By Gift Briton and Thomas Muia
Ranked 87th globally, Kenya is among the countries performing poorly in the fight against hunger, according to Global Hunger Index (GHI) report 2021.
The report shows that 24.8% of the country’s population are undernourished, child wasting (low weight for their heights) is 4.8 % while stunting (low heights for their age) is 25%.
The GHI is calculated by looking at the four indicators of hunger: undernourishment and child wasting, stunting and mortality rate.
The report gives Kenya a hunger level score of 23.0, making it among the 47 countries globally with serious hunger level. The scores range between 0-100, in which countries with lower figures reflect low levels of hunger.
Speaking during the GHI 2021 report launch, Kelvin Shingles, the Country Director of Welthungerhilfe (WHH) said that since 2000, the GHI score in Kenya has reduced by 37.3%.
“If we look at the statistics over the years as I have mentioned, from 2000 to 2012 we’ve seen some steady progress but from 2012 to 2021, the progress is minimal. It means that the fight against hunger is slowing or even stalling here in Kenya,” he said.
In the report, three factors were highlighted as the key drivers of hunger: conflicts, COVID-19 and climate change.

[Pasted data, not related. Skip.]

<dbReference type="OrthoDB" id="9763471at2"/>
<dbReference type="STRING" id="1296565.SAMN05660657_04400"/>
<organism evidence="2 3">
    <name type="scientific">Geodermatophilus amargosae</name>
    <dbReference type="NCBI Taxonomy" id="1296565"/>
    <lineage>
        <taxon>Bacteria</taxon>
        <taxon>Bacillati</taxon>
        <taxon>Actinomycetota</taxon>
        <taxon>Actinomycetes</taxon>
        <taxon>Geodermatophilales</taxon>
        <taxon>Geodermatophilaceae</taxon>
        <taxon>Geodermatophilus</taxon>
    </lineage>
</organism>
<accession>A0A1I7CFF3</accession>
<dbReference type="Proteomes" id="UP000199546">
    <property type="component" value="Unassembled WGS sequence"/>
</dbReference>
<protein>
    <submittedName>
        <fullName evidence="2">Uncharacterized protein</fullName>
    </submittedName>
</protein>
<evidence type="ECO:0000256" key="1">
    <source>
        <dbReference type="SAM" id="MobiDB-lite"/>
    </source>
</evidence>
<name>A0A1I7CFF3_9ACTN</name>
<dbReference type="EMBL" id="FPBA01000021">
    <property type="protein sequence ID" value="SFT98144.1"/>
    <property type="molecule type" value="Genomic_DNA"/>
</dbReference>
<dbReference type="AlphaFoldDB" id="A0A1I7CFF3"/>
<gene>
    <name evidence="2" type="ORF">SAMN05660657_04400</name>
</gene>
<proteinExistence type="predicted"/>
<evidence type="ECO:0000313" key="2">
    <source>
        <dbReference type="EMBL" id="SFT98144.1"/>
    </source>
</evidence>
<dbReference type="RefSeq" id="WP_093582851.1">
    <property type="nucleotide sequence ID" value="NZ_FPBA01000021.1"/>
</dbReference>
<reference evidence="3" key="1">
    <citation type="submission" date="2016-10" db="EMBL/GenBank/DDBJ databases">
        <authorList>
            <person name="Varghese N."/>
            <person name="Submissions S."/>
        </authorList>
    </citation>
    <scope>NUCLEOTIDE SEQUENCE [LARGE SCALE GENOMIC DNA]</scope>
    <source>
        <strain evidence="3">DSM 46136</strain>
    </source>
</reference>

Shingles said that the increasing level of conflict is a destruction to every aspect of the food systems. Furthermore, climate change is a triple multiplier of hunger and is already increasing food insecurity through high temperatures, change in precipitation patterns and frequent extreme weather events such as floods and drought.
He mentioned that the Northern part of Kenya is the most hit region by hunger in the country. This is because of the drought and conflicts experienced due to insufficient pasture and water.
Noting that the northern part is affected by high rates of poverty and government expenditure in these areas is also very low, Mohammed Guleid, Chief Executive Officer (CEO) Frontier Counties Development Council (FCDC), Kenya, called for government to increase investment in that region.
Amina Abdulla, the Regional Director for Concern Worldwide noted that Kenya is not devoid of policies but the problem is in the implementation and resourcing.
She noted that there is need for concerted efforts and multi-partnerships of different stakeholders including government, private sector, non-governmental organizations, youths and the general population.